The levels of service at Central Working are high and this is probably down to the fact that the two community assistants at each venue – tasked with introducing members to each other – come directly from the hospitality industry.
Central Working has 700 members on its books but it’s pushing to get a thousand signed up by the end of the year. Layfield said that 300 to 400 of those members very rarely come in, suggesting that roughly half are on the £99 per month club membership, as opposed to the £349 per month unlimited membership or the £449 resident membership.
When the company opened its first space in Bloomsbury in May 2011, the club membership was only £35, some £64 less than today’s rate. Layfield said the price hike reflects the level of demand for spaces of this nature in London and the fact that Central Working now has more spaces to offer.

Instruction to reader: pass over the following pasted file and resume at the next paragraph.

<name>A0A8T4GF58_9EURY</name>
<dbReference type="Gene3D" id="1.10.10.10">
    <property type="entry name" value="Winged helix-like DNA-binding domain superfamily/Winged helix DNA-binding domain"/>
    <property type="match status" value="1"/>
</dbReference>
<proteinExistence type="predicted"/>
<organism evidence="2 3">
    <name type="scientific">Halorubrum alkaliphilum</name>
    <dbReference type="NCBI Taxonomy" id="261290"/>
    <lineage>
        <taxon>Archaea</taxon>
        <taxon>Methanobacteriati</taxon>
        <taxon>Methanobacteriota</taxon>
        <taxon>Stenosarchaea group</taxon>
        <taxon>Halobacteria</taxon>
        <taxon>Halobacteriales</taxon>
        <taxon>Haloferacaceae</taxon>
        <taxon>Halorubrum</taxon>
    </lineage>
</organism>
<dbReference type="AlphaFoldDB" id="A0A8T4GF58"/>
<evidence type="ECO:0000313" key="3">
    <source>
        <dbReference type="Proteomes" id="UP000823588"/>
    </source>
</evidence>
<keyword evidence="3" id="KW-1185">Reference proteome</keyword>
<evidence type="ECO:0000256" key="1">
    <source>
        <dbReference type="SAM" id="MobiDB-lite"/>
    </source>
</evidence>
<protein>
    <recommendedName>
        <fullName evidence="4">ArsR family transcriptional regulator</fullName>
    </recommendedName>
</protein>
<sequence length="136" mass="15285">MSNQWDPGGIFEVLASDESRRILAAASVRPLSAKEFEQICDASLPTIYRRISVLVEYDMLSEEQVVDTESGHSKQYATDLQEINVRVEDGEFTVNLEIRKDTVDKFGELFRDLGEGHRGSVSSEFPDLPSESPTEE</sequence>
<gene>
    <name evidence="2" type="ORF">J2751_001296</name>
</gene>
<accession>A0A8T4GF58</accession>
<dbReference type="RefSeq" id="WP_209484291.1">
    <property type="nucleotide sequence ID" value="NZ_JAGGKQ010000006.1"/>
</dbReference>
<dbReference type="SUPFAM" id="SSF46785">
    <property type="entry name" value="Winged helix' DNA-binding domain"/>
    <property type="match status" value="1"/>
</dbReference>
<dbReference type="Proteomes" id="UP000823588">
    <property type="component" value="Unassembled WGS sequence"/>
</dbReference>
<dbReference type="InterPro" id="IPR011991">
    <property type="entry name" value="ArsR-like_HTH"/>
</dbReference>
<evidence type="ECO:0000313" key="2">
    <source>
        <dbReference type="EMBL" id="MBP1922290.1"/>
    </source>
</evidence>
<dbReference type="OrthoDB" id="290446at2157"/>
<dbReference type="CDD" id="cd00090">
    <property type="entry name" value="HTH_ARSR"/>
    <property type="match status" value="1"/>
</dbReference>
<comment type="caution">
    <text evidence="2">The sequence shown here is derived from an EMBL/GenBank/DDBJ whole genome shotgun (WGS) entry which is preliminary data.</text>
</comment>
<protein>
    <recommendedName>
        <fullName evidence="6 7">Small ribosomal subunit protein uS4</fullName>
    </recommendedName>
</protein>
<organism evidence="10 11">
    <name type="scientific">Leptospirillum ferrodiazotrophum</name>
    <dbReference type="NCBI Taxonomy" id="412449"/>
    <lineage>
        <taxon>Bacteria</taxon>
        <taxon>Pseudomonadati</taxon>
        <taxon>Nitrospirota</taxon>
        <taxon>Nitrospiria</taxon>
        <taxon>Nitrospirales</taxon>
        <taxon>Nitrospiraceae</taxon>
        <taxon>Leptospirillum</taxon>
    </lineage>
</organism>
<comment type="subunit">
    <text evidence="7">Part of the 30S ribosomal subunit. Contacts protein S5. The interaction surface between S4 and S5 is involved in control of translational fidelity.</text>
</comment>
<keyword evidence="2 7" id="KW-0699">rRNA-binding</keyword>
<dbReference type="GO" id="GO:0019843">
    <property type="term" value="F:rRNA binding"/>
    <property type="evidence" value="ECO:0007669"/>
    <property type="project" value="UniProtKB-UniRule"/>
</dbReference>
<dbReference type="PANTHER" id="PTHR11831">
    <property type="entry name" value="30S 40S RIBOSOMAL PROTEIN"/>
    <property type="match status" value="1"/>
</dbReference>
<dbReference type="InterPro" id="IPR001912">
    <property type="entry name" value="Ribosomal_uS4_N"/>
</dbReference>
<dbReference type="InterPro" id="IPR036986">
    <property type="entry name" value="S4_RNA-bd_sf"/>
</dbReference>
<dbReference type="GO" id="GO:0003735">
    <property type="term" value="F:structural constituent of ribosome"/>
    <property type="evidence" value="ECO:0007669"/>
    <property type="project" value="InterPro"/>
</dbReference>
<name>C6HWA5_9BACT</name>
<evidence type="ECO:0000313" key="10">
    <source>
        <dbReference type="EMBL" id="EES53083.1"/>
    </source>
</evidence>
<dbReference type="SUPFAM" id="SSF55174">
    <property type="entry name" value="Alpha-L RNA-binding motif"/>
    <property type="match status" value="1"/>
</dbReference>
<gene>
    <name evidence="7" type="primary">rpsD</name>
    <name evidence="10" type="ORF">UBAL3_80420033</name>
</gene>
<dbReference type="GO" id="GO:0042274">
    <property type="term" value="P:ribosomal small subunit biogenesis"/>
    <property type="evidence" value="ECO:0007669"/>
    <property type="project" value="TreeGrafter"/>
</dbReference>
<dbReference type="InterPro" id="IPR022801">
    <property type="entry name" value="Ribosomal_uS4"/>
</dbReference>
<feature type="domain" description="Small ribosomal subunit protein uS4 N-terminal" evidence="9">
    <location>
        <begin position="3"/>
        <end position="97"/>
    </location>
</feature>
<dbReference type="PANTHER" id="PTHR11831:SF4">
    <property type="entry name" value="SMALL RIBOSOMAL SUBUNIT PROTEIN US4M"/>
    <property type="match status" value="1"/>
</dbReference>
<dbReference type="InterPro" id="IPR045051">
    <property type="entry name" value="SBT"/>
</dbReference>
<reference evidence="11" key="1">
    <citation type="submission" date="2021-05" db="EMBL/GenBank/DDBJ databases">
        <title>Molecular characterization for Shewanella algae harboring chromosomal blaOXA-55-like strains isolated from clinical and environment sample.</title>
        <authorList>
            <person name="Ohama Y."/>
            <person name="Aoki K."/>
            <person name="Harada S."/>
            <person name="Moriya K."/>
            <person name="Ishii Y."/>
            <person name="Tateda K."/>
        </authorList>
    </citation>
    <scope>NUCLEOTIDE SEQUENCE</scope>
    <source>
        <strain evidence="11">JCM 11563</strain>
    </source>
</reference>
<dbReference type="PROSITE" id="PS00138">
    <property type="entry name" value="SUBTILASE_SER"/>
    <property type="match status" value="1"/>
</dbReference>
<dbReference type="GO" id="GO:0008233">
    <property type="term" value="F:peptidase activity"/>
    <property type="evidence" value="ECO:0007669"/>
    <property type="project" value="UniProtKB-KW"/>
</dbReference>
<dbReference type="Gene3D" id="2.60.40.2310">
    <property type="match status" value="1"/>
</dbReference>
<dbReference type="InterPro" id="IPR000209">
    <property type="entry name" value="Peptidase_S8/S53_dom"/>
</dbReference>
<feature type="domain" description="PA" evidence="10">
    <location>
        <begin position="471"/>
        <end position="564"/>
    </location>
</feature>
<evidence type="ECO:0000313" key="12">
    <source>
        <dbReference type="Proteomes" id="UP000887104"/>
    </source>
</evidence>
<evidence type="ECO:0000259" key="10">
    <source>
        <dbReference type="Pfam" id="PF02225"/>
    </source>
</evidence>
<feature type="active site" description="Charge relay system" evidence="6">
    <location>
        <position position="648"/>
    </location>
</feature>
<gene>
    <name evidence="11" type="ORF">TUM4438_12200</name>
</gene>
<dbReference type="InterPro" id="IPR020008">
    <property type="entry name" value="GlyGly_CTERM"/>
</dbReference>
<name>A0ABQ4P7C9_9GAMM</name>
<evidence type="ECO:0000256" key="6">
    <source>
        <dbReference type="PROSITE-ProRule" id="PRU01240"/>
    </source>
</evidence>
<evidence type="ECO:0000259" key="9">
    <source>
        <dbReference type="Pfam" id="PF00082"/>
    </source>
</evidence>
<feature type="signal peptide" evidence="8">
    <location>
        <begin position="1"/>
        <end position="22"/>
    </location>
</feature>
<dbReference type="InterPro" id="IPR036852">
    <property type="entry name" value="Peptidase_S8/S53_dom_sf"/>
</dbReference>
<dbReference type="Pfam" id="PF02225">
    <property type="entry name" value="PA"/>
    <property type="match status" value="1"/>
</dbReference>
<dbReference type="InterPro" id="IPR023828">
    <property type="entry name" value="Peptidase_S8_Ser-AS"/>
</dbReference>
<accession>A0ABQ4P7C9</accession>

Layfield has aggressive and highly ambitious expansion plans that involve setting up thousands of branches around the world. “I’d be happy if there were 200 central working spaces in five years time. But there are 12,000 Starbucks branches so why shouldn’t there be 12,000 Central Working spaces.”
First impressions: trendy, colourful, organised, efficient, hot.
Club membership is £99 per person month and gives member’s access to all clubs for up to four days each month.
Unlimited membership is £349 per person per month (£299 when three or more sign up) and gives members’ unlimited access to all clubs.
Resident membership is £449 per person per month (£399 when three or more sign up) and gives companies with less than 10 full time team members a permanent desk at their chosen hub.
Aimed at: start-ups, travelling business people
Location: 6-8 Bonhill Street (EC2A 4BX), Shoreditch. Six minutes walk from Silicon Roundabout
Capacity: 12 per company
How it could be improved: air con, higher quality coffee machine
What the punters say
Alex Peretti - founder & CEO of FolioShack (resident membership)
James Olver – head of European sales at Braintree Payment Solutions (unlimited membership)
What made you choose Central Working?